Thursday, June 10, 2010

Dreaming of Future Salads


Photo Credit: Flickr user the garden bell

I finally planted my lettuce seeds! After way too much research I just threw caution to the wind and winged it by planting my seeds in two window boxes, just under a foot apart. Here's hoping it works!



This is my first foray into container gardening of any sort, so I'm looking forward to learning from the experience. I had grand designs on building a wooden box, or a raised bed of some sort, but eventually decided to go with the window boxes. Although these seeds really should have been planted months ago, I am still hoping they will produce some lovely greens for future salads.



In my search for organic seeds, I came across Aimers Organics and their line of vegetable seeds suited for the Canadian climate. According to Aimers, this line of seeds "has been chosen for its excellence in performance and its suitability to the Canadian climate." Their seeds are 100% open-pollinated (no hybrids) and 100% certified organic.

I chose Black Seeded Simpson, Red Salad Bowl and Buttercrunch lettuces. I'm really a fan of red leaf lettuce so I'm especially excited to see its multicoloured shoots start growing!



Now it's just a matter of time! If all goes well I should expect some sprouts about 2weeks into the process. Wish me luck!



If you're looking for great advice on container gardening, I would look no further than P. Allen Smith or my new favourite gardening blog, Life on the Balcony.

What are you planting on your balcony or in your backyard?

4 comments:

  1. when I said I planted lettuce in a container it looked like the pic at the top. I think your will do wonderfully.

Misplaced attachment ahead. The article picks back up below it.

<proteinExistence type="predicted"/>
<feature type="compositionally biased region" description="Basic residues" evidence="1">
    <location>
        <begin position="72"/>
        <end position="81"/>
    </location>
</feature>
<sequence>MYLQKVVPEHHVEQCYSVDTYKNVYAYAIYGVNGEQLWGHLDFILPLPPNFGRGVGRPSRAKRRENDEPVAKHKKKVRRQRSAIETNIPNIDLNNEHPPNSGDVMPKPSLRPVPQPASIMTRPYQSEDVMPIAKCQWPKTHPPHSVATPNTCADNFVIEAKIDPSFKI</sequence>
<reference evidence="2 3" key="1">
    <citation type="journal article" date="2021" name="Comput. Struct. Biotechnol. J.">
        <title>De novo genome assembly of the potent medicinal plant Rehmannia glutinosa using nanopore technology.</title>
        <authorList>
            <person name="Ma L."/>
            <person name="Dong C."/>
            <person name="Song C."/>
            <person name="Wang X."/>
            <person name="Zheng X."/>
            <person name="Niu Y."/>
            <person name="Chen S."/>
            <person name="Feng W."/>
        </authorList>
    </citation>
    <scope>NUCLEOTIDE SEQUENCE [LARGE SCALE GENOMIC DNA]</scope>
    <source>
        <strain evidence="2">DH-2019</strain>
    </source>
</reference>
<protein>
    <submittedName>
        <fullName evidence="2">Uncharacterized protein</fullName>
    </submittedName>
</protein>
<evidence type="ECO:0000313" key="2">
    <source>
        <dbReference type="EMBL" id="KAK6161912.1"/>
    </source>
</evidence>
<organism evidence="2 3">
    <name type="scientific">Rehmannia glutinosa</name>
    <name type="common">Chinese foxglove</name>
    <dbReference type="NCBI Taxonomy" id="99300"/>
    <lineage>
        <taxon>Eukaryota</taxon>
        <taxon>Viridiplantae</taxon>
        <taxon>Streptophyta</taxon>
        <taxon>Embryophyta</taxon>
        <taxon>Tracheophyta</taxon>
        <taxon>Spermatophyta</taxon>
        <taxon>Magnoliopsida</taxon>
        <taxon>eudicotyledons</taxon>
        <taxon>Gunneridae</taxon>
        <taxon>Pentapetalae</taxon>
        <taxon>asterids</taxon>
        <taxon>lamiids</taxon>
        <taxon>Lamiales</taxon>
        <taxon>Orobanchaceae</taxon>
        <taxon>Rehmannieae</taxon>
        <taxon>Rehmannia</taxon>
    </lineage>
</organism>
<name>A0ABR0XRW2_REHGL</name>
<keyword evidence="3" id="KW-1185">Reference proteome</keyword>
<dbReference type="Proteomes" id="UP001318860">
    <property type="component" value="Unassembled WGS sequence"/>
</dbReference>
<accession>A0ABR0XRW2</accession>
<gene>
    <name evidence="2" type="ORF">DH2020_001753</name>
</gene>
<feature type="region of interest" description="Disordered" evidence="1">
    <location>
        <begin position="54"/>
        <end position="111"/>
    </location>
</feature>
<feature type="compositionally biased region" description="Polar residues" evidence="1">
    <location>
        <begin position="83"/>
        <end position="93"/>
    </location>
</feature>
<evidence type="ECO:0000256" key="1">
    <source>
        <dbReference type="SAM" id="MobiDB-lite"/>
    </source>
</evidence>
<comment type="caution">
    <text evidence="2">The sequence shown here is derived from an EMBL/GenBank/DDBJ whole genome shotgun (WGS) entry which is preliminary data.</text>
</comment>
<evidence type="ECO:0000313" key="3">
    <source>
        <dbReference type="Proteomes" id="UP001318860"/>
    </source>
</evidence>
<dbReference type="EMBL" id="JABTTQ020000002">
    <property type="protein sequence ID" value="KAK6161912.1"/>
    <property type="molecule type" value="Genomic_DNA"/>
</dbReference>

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  2. I have black seeded simpson (its coming up now), lolla rossa darkness (not up yet), chicory (up and delicious), red leaf, red oak lettuce, arugula and some other leaf lettuce. I am addicted to the quick and tasty results!

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  3. Thanks for the shout out!

    I think the trick to keeping lettuces happy is to keep the soil evenly moist (don't let it dry out between waterings) and to shelter them from harsh sunlight during the hottest part of the day.

    That, and you'll want to be vigilant looking for snails and caterpillars, they can eat your entire crop in one fell swoop. You can be proactive with the snails and surround your windowboxes with copper strips (the strip reacts with snail slime and gives them a shock, they won't cross it) or use a product called Sluggo (which is organic and also very effective). To deal with caterpillars, keep an eye out for their "frass" (which is a nice word for caterpillar poop), it looks like small black pellets. You'll often see the frass before you see the caterpillar. You can hand pick them off your plants or use a product called "BT" which is a special bacteria that only affects caterpillars and causes them to stop eating.

    Good luck!

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  4. Food at home is where it's at. Both for flavour and that the pet plants keep you engaged with time and reality in ways city life can't. Good work!

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